Attending the Haystack conference (day 2)


In my previous blog I have described the first day of the Haystack conference. In this blog as you might have guessed I am going to tell about the talks I visited in day 2. After a nice dinner, some beers and a nice game of Bocce it was time to go to bed.

Day one of the conferenceThe game of Bocce

Addressing variance in AB tests: Interleaved evaluation of rankers

The second day started off with a very interesting presentation by Erik Bernhardson from Wikimedia. The goal for AB tests is to find the better version of two ranking algorithms or queries. One way is to deploy two versions or use a switch and send some percentage of users to one version (A) and the other percentage to the second version (B). This does come with some challenges like deployment issues and previous results have shown you need a lot of data to determine the better version. Erik discussed another method called interleaving. If you’d like more detailed information about interleaving please read the following paper: Large Scale Validation and Analysis of Interleaved Search Evaluation. Erik describes two forms of interleaving:

  • Balanced Interleaving -> with the result sets you to choose the first item of list A for the first item than take the first item from the second list if it is not the same. Move on to the next item till you have a complete list. Now clicks are recorded for the original list the item was taken from. This method could have a disproportionate number of clicks for one of the lists due to the way of choosing items.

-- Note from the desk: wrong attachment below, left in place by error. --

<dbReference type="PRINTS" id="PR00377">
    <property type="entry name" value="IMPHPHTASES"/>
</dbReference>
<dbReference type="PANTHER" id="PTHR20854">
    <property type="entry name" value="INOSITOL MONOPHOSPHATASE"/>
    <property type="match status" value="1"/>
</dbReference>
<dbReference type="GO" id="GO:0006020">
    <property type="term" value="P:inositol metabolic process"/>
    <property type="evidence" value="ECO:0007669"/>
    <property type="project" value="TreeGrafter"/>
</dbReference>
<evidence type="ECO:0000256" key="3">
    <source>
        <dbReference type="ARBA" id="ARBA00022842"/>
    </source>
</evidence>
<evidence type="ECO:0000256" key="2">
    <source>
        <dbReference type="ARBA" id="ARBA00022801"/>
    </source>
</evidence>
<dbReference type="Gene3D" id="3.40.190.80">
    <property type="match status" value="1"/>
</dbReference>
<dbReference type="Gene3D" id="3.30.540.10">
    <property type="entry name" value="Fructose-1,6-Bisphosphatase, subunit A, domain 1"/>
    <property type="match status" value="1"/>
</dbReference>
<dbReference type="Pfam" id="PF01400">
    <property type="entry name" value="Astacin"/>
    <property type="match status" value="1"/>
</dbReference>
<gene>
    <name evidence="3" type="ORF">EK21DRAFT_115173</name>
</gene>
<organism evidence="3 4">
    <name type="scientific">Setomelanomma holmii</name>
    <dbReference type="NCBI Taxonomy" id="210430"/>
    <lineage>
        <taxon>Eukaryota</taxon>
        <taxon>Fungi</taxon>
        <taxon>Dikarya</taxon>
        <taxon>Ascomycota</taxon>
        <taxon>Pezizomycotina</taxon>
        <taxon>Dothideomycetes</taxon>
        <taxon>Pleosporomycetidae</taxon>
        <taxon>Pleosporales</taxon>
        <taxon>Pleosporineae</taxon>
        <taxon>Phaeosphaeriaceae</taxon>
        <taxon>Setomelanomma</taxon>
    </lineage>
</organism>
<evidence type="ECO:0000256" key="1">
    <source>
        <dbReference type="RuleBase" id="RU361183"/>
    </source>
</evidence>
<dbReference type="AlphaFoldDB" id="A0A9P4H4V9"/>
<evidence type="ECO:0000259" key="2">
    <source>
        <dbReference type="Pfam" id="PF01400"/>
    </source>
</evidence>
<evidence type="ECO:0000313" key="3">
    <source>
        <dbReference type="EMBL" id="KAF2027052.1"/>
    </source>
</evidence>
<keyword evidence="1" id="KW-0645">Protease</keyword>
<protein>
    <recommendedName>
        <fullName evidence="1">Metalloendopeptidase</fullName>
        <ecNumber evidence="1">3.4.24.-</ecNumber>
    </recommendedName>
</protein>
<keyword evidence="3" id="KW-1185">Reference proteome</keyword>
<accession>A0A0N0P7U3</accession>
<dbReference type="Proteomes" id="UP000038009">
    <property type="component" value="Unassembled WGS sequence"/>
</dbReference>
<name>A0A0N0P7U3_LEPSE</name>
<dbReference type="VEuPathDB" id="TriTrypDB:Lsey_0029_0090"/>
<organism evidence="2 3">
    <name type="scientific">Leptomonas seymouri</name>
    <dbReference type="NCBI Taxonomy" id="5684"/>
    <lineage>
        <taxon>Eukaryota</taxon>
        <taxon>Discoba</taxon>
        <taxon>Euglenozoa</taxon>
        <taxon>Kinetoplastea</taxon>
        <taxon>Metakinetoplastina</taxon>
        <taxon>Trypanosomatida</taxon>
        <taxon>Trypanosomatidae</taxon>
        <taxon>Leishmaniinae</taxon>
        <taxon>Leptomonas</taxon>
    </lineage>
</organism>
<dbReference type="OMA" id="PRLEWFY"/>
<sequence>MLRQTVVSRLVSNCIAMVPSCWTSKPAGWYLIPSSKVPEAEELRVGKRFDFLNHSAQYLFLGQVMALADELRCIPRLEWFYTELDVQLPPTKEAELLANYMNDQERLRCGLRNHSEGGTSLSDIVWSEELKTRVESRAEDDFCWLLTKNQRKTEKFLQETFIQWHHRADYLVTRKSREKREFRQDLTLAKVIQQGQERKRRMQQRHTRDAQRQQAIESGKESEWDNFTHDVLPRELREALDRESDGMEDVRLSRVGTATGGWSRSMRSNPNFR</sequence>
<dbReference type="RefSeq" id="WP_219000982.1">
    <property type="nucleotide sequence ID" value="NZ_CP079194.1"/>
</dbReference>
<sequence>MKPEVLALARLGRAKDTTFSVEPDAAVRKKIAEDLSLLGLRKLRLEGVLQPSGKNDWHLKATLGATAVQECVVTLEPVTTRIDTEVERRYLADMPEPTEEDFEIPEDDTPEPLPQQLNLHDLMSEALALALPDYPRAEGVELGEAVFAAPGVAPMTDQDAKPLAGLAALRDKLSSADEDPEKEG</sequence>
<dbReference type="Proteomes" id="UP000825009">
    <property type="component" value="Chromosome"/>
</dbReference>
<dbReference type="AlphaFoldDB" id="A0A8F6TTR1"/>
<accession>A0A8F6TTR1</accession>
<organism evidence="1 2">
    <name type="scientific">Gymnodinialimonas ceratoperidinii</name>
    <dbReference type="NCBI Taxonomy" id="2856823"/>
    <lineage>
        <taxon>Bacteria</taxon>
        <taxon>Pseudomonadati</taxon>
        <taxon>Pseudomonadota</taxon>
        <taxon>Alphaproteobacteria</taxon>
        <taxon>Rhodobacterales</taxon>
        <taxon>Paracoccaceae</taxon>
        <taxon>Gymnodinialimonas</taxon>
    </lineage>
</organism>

• Team draft Interleaving -> Difference with the balanced interleaving is that we choose for each round which list can pick first. A nice blog post that Erik gave us is from Netflix: Interleaving in online experiments at Netflix.

At Wikimedia they are using the team draft interleaving. They use the _msearch API from Elasticsearch to send both queries at the same time. To collect the clicks the right way, for each hit the originating list is provided by the backend. This is most likely one of the first talks I am going to use to do my own experiments. In short, a really nice talk, if you just have time for one talk, this is the one I would watch.

Solving for satisfaction: Introduction to click models

This talk by Elizabeth Haubert turned out to be a big challenge. Not due to her level of knowledge, not due to her presentation skills, but due to technical difficulties. It turned out that the projector did no longer work nicely with laptops using the long cable. Therefore she had to do without a screen in front of her. Still, she managed to deliver a good presentation about using clicks to learn about your users. As I already read a lot of articles about this, I just listened to her and forgot to take notes. Therefore not a lot of notes. You can always wait for her presentation or read her excellent blog post. What is learning to rank – blog by Elizabeth Haubert Learning to rank search results – video by Jettro Coenradie and Byron Voorbach

Architectural considerations on search relevancy in the context of e-commerce